In the aftermath of their 35-point loss to the Utah Jazz on Saturday, the Los Angeles Lakers vowed to make amends in Game 2.
And, aside from losing - again - the Lakers did just that.They jumped all over the Jazz from the outset, leading by as many as nine points in the first quarter.
"They came out aggressive today, that was the difference," said Utah forward Chris Morris.
The Jazz, meanwhile, avoided getting caught in the complacency trap while preparing for Monday's battle. Instead, they simply maintained their respect for the Lakers and went back to work. And it paid off in the form of a 99-95 win.
"We know how we feel after games like that," said John Stockton, referring to the Lakers, but no doubt recalling Utah's horrific 86-64 loss to San Antonio in Game 3 of the Western Conference Semis. "We've been in some of those and you come back hungry. You want to play so well the next night. I think that everybody realized that. Everybody's concentration was dead on in practice (Sunday) and getting ready for the game tonight. That's really crucial against a team like this."
Now up 2-0, history is on the side of the Jazz. Only seven times has a team come back to win a best-of-seven series down 2-zip (the Lakers are one of them, having accomplished the feat in 1969). No team has ever overcome a 3-0 deficit.
TRADING PLACES?: While Malone was somewhat disappointed he is no longer the league's reigning Most Valuable Player, he felt Michael Jordan would win the award in 1998.
"I think it was predetermined that I wouldn't get it," he said. "It didn't hurt that bad."
Malone adds he has his eyes trained on a much bigger prize. "I would like to switch with Michael this year. He won the Big One (the NBA title) last year. That's what I want to do this year."
KILLING 'EM SOFTLY: Jeff Hornacek scored a quiet 11 points for the Jazz, hitting only 2-of-7 shots from the field. In Game 1, he had just one point.
Though conspicuously absent for much of this series to date, Hornacek was involved in two memorable plays in Game 2.
One was his first, and only, 3-pointer in the series. That came with 2.9 seconds left in the first quarter, which cut the Laker lead to 29-24.
In the third quarter, he missed a 3, grabbed the rebound and fed Malone for a hammer dunk. While making the pass, he was knocked to the floor and appeared to receive a giant Reebok in the face, courtesy of Shaquille O'Neal. But no foul was called.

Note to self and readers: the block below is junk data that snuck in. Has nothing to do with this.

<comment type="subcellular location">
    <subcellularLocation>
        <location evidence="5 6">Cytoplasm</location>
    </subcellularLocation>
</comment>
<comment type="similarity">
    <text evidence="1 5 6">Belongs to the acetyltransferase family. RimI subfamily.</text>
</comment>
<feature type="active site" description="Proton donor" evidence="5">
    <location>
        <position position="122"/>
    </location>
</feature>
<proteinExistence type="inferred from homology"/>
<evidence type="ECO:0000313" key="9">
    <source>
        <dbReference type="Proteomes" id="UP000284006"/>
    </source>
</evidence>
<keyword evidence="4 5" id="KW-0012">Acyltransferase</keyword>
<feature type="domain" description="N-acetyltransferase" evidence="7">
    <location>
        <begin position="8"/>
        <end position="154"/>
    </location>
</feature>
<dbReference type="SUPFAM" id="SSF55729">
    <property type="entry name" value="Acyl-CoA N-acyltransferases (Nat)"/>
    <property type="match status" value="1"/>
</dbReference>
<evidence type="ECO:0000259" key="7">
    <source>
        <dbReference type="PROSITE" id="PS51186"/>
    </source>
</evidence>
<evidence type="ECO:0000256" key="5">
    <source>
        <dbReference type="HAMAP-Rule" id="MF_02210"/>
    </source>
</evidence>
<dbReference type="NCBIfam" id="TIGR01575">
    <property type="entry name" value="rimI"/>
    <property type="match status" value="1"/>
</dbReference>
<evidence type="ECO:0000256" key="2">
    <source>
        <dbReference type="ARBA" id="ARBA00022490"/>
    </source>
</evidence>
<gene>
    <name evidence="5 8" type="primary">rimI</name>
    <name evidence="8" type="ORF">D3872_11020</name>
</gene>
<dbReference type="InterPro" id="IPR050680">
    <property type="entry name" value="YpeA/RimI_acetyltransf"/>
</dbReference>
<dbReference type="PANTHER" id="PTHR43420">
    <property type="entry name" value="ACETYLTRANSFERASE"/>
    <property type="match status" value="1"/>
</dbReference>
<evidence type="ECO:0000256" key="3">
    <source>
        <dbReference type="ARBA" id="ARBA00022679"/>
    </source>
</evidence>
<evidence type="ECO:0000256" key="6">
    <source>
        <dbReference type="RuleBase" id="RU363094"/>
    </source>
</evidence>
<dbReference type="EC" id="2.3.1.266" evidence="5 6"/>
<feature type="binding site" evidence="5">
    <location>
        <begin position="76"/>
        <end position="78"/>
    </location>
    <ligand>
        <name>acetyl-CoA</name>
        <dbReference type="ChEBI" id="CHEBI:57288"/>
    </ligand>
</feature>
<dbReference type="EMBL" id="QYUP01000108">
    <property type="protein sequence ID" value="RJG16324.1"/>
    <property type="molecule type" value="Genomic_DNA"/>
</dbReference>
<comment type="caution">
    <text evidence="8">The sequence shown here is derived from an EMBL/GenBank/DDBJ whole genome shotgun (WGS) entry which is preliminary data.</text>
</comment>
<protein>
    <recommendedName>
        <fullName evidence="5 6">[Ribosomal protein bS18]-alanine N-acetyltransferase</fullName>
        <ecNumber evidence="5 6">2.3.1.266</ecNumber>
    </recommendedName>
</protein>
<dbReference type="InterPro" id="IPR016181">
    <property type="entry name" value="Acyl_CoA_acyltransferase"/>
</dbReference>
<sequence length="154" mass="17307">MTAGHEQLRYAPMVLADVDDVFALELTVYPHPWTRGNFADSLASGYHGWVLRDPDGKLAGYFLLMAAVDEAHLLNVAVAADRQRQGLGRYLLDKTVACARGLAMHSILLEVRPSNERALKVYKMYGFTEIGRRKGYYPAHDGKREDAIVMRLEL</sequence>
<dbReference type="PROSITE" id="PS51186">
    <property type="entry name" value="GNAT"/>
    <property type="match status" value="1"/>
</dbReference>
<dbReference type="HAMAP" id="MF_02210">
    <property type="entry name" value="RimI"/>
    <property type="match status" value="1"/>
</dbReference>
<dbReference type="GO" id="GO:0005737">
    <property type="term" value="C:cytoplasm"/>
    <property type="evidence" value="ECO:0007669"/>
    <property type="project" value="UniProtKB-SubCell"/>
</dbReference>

Hornacek also made both of his free throws with 24.5 seconds left in the game, giving the Jazz a 98-93 lead.
SHAQ DELIVERS: Shaquille O'Neal warned that he was going to throw his elbows after he stunk up the Delta Center in Game 1. Shaq waited until the second half before letting his arms flail, and Antoine Carr was seeing stars after he did.
"I'm definitely upset. It was pretty obvious that it was an elbow," said Carr, who staggered after being hit by Shaq. "He lowered his shoulder earlier in the game and I asked the referee to look at it. But, hey, they have a tough job. It's not easy to make those calls in such a big game. I'm not upset with them at all."
TV TIMEOUT: With 24.5 seconds remaining and the Jazz clinging to a three-point lead, there were, no doubt, fans across the state who couldn't bear to watch as Jeff Hornacek took the first of two free throws.
Those who averted their eyes needn't have bothered. The normally steady KJZZ-Ch. 14 blew it big time, going to a shot of the Jazz bench and missing Hornacek's free throw altogether.
On occasion, the Jazz have successfully employed a "hack-Shaq" defensive strategy to contain L.A.'s big man. Here's how the trio of Jazz centers utilized their fouls on the Lakers' center of attention Monday night.
Players Min. Fouls Fouls against Shaq
Foster 16 4 2
Ostertag 17 3 2
Carr 14 4 3
Shaq O'Neal's Elbow Room!
How many times the big fella sent his "future" Hall of Fame elbows on a search and destroy mission.
Game 2 - 1
Karl Malone's Kick Count!
Number of times the mailman raised his leg with intent to "maim".
Game 2 - 2